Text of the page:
2. He had put on 20 pounds by eating way too many burgers while attending classes on campus.
  3. He got reminded by me that he likely inherited a predisposition to lymphatic irregularities, obesity, diabetes, high cholesterol and high blood pressure.
  4. He learned what really happens in the meat industry as far as the cruelty to animals.
  5. He has experimented enough with veggie burgers, vegan cheeses and smoothies that he could hide an abundance of nutrient dense plant-based food. He found confidence he could happily live without animal protein.

#5 is a huge factor for everyone when making dietary changes, but especially for those with sensory integration issues or those who have always based their diet on meat, cheese and so on. Without confidence that food will still taste good and fill you up and satisfy basic needs,  it’s impossible to fully commit. Without commitment, transitioning won’t happen.

So how did this miraculous change of diet happen for him?

  1. He put in the effort to see if transitioning was possible during a low stress phase, summer break from college. No stress eating. This will allow him an additional two months to solidify his new eating habits and choices in his mind. When school starts again, it will be second nature to him.
  2. He combined mashed black beans with ground beef and over time used less ground beef and more mashed beans, vegetables and oat flour.
  3. When I would make my food and knew it would be similar to the textures and tastes he can handle, I would make a bite size portion for him to try over and over. They say it can take up to 15 tastes before a new food is acceptable).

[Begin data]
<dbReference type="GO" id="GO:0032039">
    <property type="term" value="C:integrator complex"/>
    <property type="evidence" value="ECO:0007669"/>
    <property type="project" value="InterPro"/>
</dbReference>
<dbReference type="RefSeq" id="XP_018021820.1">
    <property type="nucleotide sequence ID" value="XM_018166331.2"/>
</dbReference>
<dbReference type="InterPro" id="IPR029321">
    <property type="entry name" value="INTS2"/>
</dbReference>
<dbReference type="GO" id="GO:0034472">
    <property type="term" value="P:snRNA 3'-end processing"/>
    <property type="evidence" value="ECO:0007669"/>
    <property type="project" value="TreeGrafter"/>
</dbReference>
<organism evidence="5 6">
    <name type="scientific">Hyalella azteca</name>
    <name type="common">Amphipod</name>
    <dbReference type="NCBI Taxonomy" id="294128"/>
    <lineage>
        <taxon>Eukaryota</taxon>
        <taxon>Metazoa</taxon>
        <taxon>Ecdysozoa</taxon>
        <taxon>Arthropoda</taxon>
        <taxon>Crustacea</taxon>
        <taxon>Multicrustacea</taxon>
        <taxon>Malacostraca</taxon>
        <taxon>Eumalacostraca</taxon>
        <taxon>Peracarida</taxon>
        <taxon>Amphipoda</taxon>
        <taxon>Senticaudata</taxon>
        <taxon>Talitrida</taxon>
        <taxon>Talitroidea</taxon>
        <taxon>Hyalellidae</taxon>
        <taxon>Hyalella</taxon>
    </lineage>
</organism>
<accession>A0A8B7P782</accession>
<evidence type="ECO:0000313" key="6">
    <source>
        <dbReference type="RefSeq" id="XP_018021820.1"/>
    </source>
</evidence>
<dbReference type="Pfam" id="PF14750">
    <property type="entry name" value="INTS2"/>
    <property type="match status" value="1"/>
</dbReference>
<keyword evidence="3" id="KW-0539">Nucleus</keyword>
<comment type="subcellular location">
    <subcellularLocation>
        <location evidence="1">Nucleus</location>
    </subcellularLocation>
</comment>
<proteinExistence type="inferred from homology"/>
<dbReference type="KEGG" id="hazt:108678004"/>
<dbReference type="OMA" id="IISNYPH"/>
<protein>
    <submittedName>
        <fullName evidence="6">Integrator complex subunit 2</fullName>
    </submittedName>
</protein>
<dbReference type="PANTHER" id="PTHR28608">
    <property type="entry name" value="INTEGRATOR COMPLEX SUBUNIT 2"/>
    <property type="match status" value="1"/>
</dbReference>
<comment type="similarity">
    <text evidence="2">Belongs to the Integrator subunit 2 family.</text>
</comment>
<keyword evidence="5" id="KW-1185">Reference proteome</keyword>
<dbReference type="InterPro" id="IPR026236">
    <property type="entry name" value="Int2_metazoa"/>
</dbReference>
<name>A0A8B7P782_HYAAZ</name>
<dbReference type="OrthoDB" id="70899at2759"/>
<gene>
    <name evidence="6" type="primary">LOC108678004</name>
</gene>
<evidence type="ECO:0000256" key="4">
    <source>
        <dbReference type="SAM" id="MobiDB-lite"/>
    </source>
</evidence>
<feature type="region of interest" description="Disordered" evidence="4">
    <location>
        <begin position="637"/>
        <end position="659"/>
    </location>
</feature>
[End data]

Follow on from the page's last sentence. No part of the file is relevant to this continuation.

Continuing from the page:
4. When making pizza, he started to use a sprouted grain crust, and he added crushed fresh kale or spinach.  For cheese he combines 1 part dairy cheese with 2 parts vegan cheeses. He weaned himself off of dairy cheese.
  5. He found a good unsweetened high protein and high calcium nut milk recently for smoothies.
  6. He learned that baby greens are less taste prohibitive than their full grown versions. He piles huge mounds of them into his smoothies.
  7. He finds he likes stevia which is a natural sweetener.
  8. He has been educated on the need for B-12, maintain good protein, calcium and iron.

He has lost 10 pounds in a month. He is eating low on the glycemic index healthy foods and he’s learning at his age what I wish I had known to do.  Well done!